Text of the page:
5 WAYS TO SIMPLIFY
Getting employees to make their elections for open enrollment can feel like herding cats. But to be fair, open enrollment materials are generally a chore to wade through, filled with legalese and insurance lingo — terms like qualifying events and evidence of insurability — that would make any normal person’s eyes glaze over.
Besides, employees are busy. When they’re making their To Do list, going through those open enrollment materials is bound to get pushed down to the bottom, at least until the deadline moves it into the urgent category.
As communicators, our job is to make it as easy as possible for employees to understand their choices and take the actions they need to take. Here are five ideas for simplifying open enrollment communications:
TREAT EMPLOYEES LIKE THE CEO
You wouldn’t hand some huge document to the top leadership in your company and expect them to dig through it all on their own. You’d probably start with an executive summary, or at least organize the most pertinent facts in a PowerPoint. Do employees the same favor, by toplining any changes to this year’s plan and the other most important takeaways.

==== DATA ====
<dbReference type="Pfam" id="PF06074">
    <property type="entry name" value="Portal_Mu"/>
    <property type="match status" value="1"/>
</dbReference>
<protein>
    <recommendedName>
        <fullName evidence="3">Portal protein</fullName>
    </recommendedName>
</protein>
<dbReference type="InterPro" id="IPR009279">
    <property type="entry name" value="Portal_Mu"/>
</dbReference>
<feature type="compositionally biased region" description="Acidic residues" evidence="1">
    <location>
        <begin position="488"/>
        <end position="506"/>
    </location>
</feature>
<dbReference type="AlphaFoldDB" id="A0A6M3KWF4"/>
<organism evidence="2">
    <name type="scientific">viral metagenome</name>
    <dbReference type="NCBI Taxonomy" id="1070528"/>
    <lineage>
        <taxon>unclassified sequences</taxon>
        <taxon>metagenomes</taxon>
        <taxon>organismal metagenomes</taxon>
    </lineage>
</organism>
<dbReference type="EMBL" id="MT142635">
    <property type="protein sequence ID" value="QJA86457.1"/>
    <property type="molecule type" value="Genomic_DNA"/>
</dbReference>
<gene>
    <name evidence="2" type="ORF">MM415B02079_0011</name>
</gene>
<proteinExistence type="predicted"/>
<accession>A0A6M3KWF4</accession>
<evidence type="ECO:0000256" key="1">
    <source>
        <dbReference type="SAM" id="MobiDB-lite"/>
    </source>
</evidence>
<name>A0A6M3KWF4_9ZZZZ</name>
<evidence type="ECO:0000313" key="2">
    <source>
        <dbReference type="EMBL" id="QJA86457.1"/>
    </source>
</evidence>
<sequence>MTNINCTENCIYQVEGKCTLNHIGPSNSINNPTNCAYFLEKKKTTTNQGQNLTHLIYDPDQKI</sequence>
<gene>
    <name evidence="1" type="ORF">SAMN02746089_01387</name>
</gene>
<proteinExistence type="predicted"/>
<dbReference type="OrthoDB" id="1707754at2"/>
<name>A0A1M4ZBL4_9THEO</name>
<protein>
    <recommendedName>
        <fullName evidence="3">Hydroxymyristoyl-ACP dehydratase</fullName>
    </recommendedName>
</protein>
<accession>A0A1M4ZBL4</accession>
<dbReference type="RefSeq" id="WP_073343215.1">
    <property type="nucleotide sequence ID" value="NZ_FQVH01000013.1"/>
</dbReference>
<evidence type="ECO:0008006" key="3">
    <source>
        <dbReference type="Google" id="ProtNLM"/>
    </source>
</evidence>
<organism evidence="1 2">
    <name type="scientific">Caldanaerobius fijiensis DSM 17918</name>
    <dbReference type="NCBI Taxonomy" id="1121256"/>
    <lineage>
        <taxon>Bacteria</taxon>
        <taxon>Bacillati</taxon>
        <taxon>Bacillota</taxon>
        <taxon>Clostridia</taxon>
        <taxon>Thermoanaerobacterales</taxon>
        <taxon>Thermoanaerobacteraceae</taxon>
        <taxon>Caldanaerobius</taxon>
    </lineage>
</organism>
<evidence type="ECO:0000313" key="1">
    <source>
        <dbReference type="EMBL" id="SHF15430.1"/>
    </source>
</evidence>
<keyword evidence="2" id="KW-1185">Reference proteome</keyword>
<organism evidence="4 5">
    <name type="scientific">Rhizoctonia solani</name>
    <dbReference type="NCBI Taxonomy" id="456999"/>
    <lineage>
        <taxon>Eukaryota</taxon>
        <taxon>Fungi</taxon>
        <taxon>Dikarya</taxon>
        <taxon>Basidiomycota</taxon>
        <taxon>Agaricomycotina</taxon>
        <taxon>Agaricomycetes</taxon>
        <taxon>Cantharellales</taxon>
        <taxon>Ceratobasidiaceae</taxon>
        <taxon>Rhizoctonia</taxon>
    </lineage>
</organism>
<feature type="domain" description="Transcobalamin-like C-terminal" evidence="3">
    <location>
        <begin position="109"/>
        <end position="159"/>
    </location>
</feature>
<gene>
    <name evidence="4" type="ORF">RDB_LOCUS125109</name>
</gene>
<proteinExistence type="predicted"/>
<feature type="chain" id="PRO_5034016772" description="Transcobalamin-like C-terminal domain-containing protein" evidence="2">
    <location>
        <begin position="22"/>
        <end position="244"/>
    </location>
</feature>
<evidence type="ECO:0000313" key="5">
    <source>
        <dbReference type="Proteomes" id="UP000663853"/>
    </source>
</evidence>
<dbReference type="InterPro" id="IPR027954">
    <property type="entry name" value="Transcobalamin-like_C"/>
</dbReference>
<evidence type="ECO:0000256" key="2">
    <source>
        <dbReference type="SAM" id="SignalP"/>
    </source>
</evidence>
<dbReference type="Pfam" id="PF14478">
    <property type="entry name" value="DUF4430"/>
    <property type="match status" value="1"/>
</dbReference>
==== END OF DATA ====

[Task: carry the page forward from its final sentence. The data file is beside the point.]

START WITH THE END IN MIND
Being with the call to action. Prep employees with a clear list of the decisions they’ll need to make and the logistics of making their elections happen. If they’ll need to log into the intranet or the HR site, remind them how to do that, for those people who don’t visit that site often. If they’re submitting forms, include the email address or physical location for handing them in.
SPEAK IN HUMAN
You can’t delete all that legal language, but you can include explanations that are more conversational. Wherever possible, try to use a more human voice. To avoid a stiff corporate tone, try writing as if you were one colleague explaining it to another. That makes the writing more approachable, but also keeps it from feeling like you’re talking down to employees.
ADD A LAYER OF FRIENDLY
Think of the text in the open enrollment materials is as consisting of two layers. The layer that spells out the specifics of benefits and includes the legal language and insurance-specific terms is not something to mess around with, except for possibly cleaning it up a bit. But you can add a more colorful, friendlier layer on top of that, using headlines, subheads, callouts and boxed comments.
RESPECT THE POWER OF GOOD DESIGN
Get a talented designer involved and give them as much leeway as possible. For instance, the designer may want to expand the page count to include more visuals and less dense chunks of type, or use a fresh visual theme to unify all the open enrollment materials. Clean, professional design can go a long way towards a more effective open enrollment campaign.
HOW CAN WE HELP?
If you’d like to see Tribe’s capabilities presentation, please reach out to:
President and Chief Strategy Officer